Florist Tarun ( Sumeet Nijhawan), his wife Srishti ( Mona Wasu) and their little daughter live happily in the beautiful hills of Mussoorie. While Tarun is calm as a cucumber, Srishti is vivacious and dominating. Their idyllic life however gets a sudden jolt when Tarun ends up confronting two criminals who misbehave in his shop. The repercussions of that event put his and his family’s life in jeopardy, also bringing to the forefront some startling revelations and brutal confessions.
It’s commendable that debutant director Jaideep Chopra delivers a spine-chilling thriller that has an international sensibility and feel to it. The film starts brilliantly. Major credit goes to actor Pankaj Tripathi for creating that psychological tension, an underlying air of somberness, through his eerie prologue.
The film then shifts gear. The tension mellows. A happy ‘family track’ grabs our attention before we are transported back to the unveiling of a mystery. The ‘whodunnit’ thriller keeps you engaged throughout.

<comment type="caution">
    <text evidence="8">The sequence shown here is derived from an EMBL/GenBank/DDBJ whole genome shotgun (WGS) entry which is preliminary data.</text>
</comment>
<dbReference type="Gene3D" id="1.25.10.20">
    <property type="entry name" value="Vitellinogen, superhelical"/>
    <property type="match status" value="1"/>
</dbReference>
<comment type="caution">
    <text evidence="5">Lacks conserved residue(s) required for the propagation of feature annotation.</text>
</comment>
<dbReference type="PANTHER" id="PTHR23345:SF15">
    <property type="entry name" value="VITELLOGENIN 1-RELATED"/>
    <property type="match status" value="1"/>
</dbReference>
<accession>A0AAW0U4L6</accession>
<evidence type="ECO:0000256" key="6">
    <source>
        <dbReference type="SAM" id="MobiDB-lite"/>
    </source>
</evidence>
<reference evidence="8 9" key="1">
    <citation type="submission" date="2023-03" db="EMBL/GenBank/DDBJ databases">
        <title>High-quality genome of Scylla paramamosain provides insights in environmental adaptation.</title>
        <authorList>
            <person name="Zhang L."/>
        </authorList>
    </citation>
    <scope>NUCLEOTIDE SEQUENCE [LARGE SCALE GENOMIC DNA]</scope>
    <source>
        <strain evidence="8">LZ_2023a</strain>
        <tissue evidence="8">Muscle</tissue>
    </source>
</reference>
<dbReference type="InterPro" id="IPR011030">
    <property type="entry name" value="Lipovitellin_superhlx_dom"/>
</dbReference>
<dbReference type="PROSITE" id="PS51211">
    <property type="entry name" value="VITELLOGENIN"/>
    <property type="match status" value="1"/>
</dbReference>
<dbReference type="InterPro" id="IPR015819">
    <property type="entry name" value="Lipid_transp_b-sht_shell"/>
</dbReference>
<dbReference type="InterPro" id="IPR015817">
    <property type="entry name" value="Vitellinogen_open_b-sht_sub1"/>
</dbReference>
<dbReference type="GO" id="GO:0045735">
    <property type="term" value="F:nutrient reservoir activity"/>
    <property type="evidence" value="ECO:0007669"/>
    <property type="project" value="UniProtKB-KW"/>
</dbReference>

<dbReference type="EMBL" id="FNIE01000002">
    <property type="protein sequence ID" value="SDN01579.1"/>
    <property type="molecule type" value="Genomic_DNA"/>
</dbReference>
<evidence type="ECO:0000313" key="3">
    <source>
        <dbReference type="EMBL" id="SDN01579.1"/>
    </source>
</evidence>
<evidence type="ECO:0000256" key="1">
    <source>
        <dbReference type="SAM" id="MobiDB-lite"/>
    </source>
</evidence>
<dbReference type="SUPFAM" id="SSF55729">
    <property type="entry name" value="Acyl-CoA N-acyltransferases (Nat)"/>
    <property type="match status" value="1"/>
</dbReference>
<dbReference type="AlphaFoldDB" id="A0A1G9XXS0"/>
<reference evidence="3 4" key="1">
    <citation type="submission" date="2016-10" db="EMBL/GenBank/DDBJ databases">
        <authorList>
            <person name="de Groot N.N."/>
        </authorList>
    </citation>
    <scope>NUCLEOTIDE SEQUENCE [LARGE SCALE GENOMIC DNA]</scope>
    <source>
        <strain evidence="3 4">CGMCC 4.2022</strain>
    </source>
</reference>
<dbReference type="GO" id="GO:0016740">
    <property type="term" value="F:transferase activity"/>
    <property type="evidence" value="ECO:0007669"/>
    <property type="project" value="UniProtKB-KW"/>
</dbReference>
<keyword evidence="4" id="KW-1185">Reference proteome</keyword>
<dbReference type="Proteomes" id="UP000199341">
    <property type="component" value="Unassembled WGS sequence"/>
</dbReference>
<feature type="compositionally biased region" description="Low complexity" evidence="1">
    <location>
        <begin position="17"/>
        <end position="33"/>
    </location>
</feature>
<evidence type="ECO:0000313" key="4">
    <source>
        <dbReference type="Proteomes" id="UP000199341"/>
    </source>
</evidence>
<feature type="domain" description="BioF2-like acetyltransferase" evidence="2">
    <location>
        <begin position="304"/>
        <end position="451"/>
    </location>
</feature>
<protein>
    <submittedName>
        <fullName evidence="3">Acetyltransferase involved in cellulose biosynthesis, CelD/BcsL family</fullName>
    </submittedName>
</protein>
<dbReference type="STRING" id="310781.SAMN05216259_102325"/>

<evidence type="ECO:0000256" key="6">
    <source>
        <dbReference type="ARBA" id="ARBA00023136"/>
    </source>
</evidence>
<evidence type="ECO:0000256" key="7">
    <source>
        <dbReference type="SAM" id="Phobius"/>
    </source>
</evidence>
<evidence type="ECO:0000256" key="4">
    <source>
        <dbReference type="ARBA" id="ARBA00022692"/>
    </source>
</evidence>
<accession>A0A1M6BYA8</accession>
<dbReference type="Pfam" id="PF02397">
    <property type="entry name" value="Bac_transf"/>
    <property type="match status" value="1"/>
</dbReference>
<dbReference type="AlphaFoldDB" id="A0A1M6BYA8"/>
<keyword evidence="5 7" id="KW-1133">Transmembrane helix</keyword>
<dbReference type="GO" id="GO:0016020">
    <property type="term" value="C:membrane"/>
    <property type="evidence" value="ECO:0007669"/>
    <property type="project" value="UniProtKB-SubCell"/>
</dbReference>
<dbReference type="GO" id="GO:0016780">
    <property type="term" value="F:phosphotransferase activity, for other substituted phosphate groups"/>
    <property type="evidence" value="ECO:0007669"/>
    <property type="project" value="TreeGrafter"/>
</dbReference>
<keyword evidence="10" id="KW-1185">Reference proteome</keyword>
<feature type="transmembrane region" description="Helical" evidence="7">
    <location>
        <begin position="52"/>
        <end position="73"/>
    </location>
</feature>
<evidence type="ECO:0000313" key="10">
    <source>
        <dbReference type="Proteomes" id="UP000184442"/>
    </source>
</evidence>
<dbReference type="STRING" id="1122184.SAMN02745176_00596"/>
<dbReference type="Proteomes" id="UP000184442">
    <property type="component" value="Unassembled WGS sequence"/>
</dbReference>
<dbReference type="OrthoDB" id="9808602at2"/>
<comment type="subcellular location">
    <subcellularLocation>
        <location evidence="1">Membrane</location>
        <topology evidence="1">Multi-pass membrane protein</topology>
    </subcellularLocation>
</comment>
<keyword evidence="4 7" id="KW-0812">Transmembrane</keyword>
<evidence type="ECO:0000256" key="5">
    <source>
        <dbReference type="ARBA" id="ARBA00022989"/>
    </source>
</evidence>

Performances and cinematography are impressive and so is the story-telling. Nowhere does the film slow down or lose momentum. What we didn’t like were a few irrelevant sub-plots and characters. The item song could have been easily avoided too. The bloodshed and violence start getting predictable and formulaic after a while. The portrayal of the media in the film is silly. The film also seems to be partially inspired by Hollywood film Taken.
Overall, Maazii is a dark, haunting and unconventional tale of crime and redemption. In spite of no big names associated with it, it manages to hold your attention till the end.
You can always make a fresh start in life but can you ever escape your past?
The Times of India